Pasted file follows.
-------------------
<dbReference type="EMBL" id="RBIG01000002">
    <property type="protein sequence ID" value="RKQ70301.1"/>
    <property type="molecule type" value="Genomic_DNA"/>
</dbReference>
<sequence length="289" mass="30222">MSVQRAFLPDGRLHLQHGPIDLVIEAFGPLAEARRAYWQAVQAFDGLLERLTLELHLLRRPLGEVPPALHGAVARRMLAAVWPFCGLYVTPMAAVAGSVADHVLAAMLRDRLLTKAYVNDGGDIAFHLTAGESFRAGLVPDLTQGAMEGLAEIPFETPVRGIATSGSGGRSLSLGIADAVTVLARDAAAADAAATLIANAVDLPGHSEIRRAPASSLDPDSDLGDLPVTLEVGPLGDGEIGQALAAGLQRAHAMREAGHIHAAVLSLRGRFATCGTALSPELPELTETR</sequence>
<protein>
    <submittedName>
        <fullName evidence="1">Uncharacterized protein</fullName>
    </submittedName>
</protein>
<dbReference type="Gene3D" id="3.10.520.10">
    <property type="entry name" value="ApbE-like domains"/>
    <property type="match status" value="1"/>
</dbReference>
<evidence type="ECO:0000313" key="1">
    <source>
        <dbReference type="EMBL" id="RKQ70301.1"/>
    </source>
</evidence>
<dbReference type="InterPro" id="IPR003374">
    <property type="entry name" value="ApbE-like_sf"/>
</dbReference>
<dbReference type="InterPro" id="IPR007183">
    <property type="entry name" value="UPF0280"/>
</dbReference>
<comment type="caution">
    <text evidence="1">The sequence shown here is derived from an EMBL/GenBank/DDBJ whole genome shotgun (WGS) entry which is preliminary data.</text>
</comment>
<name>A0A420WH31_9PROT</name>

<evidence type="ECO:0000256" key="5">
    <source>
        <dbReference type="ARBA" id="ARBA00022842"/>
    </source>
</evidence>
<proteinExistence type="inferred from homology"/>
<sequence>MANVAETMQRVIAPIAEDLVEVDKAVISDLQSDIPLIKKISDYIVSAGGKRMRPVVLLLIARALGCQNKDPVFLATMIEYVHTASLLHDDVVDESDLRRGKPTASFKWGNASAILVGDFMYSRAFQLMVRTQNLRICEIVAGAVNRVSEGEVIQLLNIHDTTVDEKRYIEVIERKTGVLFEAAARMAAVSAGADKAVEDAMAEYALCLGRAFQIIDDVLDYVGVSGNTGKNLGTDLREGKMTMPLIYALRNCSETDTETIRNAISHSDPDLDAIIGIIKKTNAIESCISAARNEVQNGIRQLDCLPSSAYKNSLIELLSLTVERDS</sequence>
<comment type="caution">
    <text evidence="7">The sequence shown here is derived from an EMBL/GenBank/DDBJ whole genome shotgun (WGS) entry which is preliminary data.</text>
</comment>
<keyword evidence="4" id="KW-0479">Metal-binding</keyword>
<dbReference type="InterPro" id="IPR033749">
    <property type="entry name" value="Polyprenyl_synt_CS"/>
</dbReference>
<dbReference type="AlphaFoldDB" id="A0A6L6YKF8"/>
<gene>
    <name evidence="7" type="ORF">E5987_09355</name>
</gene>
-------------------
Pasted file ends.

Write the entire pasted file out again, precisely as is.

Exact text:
<dbReference type="EMBL" id="RBIG01000002">
    <property type="protein sequence ID" value="RKQ70301.1"/>
    <property type="molecule type" value="Genomic_DNA"/>
</dbReference>
<sequence length="289" mass="30222">MSVQRAFLPDGRLHLQHGPIDLVIEAFGPLAEARRAYWQAVQAFDGLLERLTLELHLLRRPLGEVPPALHGAVARRMLAAVWPFCGLYVTPMAAVAGSVADHVLAAMLRDRLLTKAYVNDGGDIAFHLTAGESFRAGLVPDLTQGAMEGLAEIPFETPVRGIATSGSGGRSLSLGIADAVTVLARDAAAADAAATLIANAVDLPGHSEIRRAPASSLDPDSDLGDLPVTLEVGPLGDGEIGQALAAGLQRAHAMREAGHIHAAVLSLRGRFATCGTALSPELPELTETR</sequence>
<protein>
    <submittedName>
        <fullName evidence="1">Uncharacterized protein</fullName>
    </submittedName>
</protein>
<dbReference type="Gene3D" id="3.10.520.10">
    <property type="entry name" value="ApbE-like domains"/>
    <property type="match status" value="1"/>
</dbReference>
<evidence type="ECO:0000313" key="1">
    <source>
        <dbReference type="EMBL" id="RKQ70301.1"/>
    </source>
</evidence>
<dbReference type="InterPro" id="IPR003374">
    <property type="entry name" value="ApbE-like_sf"/>
</dbReference>
<dbReference type="InterPro" id="IPR007183">
    <property type="entry name" value="UPF0280"/>
</dbReference>
<comment type="caution">
    <text evidence="1">The sequence shown here is derived from an EMBL/GenBank/DDBJ whole genome shotgun (WGS) entry which is preliminary data.</text>
</comment>
<name>A0A420WH31_9PROT</name>

<evidence type="ECO:0000256" key="5">
    <source>
        <dbReference type="ARBA" id="ARBA00022842"/>
    </source>
</evidence>
<proteinExistence type="inferred from homology"/>
<sequence>MANVAETMQRVIAPIAEDLVEVDKAVISDLQSDIPLIKKISDYIVSAGGKRMRPVVLLLIARALGCQNKDPVFLATMIEYVHTASLLHDDVVDESDLRRGKPTASFKWGNASAILVGDFMYSRAFQLMVRTQNLRICEIVAGAVNRVSEGEVIQLLNIHDTTVDEKRYIEVIERKTGVLFEAAARMAAVSAGADKAVEDAMAEYALCLGRAFQIIDDVLDYVGVSGNTGKNLGTDLREGKMTMPLIYALRNCSETDTETIRNAISHSDPDLDAIIGIIKKTNAIESCISAARNEVQNGIRQLDCLPSSAYKNSLIELLSLTVERDS</sequence>
<comment type="caution">
    <text evidence="7">The sequence shown here is derived from an EMBL/GenBank/DDBJ whole genome shotgun (WGS) entry which is preliminary data.</text>
</comment>
<keyword evidence="4" id="KW-0479">Metal-binding</keyword>
<dbReference type="InterPro" id="IPR033749">
    <property type="entry name" value="Polyprenyl_synt_CS"/>
</dbReference>
<dbReference type="AlphaFoldDB" id="A0A6L6YKF8"/>
<gene>
    <name evidence="7" type="ORF">E5987_09355</name>
</gene>